the US rig count decreased for the 18th time in the past 21 weeks during the week ending January 10th, and is now 27.9% lower than the last count of 2018…Baker Hughes reported that the total count of rotary rigs running in the US decreased by 15 rigs to a 34 month low of 781 rigs this past week, which was also down by 294 rigs from the 1075 rigs that were in use as of the January 11th report of 201​9, and 1,148 fewer rigs than the shale era high of 1,929 drilling rigs that were deployed on November 21st of 2014, the week before OPEC began to flood the global oil market in an attempt to put US shale out of business

the number of rigs drilling for oil decreased by 11 rigs to 659 oil rigs this week, which was a 33 month low for oil rigs, 214 fewer oil rigs than were running a year ago, and much less than the recent high of 1609 rigs that were drilling for oil on October 10th, 2014….at the same time, the number of drilling rigs targeting natural gas bearing formations fell by 4 to 119 natural gas rigs, the fewest natural gas rigs deployed since December 2nd 2016, and hence a 37 month low for natural gas drilling, down by 83 gas rigs from the 202 natural gas rigs that were drilling a year ago, and way down from the modern era high of 1,606 rigs targeting natural gas that were deployed on September 7th, 2008…in addition to those rigs drilling for oil & gas, three rigs classified as ‘miscellaneous’ continued to drill this week; one on the big island of Hawaii, one in Washoe County, Nevada, and one in Lake County, California, compared to a year ago, when there were no such “miscellaneous” rigs deployed..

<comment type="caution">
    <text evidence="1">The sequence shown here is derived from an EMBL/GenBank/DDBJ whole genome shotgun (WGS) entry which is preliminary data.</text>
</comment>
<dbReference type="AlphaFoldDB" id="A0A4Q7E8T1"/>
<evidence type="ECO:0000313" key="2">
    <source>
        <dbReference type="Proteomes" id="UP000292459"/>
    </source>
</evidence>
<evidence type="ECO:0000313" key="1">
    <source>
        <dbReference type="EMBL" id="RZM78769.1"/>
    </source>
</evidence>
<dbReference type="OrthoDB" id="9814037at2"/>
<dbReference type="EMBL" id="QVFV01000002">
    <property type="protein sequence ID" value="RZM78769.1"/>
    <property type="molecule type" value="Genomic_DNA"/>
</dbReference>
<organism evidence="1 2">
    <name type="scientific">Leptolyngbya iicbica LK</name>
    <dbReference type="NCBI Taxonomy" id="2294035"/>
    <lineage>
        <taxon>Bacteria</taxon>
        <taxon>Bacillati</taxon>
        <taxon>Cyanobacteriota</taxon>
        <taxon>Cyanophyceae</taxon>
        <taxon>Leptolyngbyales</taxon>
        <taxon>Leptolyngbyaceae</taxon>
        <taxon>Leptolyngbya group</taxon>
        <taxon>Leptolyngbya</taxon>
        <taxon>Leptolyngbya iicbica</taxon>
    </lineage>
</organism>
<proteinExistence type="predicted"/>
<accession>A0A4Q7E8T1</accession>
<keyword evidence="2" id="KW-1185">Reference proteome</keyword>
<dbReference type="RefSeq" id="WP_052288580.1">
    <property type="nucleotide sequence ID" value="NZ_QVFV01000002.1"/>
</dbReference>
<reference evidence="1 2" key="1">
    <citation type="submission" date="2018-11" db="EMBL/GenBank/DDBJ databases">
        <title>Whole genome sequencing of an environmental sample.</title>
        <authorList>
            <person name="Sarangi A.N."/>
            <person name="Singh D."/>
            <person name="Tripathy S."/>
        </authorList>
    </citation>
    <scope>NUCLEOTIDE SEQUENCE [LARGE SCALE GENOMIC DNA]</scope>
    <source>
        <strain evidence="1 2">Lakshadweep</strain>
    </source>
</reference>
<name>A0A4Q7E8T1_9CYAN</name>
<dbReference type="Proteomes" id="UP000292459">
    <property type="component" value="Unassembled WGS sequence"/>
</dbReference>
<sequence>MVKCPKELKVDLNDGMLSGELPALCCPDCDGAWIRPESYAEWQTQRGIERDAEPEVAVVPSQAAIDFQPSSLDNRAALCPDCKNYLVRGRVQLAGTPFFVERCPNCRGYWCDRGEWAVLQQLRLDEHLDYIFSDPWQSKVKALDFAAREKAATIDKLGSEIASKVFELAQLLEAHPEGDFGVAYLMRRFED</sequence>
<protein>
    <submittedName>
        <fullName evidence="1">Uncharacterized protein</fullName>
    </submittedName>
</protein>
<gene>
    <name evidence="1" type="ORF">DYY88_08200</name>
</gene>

offshore drilling activity in the Gulf of Mexico decreased by one rig to 21 rigs this week, as another rig that had been drilling offshore from Louisiana was shut down this week…as a result, the 20 rigs that continued drilling in Louisiana waters plus the one that was drilling offshore from Texas matched the Gulf of Mexico rig count of 21 rigs a year ago, when 20 rigs were drilling offshore from Louisiana and one rig was drilling in Texas waters…since there are no rigs deployed off US shores elsewhere, nor were there a year ago, the Gulf of Mexico count for this year and last is equal to the national total in both cases..

the count of active horizontal drilling rigs was down by 3 rigs to 698 horizontal rigs this week, which was 250 fewer horizontal rigs than the 948 horizontal rigs that were in use in the US on January 11th of last year, and also well down from the record of 1372 horizontal rigs that were deployed on November 21st of 2014….at the same time, the vertical rig count was down by 6 rigs to 38 vertical rigs this week, and those were also down by 27 from the 65 vertical rigs that were operating during the same week of last year….in addition, the directional rig count was also down by 6 to 45 directional rigs this week, and those were down by 17 from the 62 directional rigs that were in use on January 11th of 2019…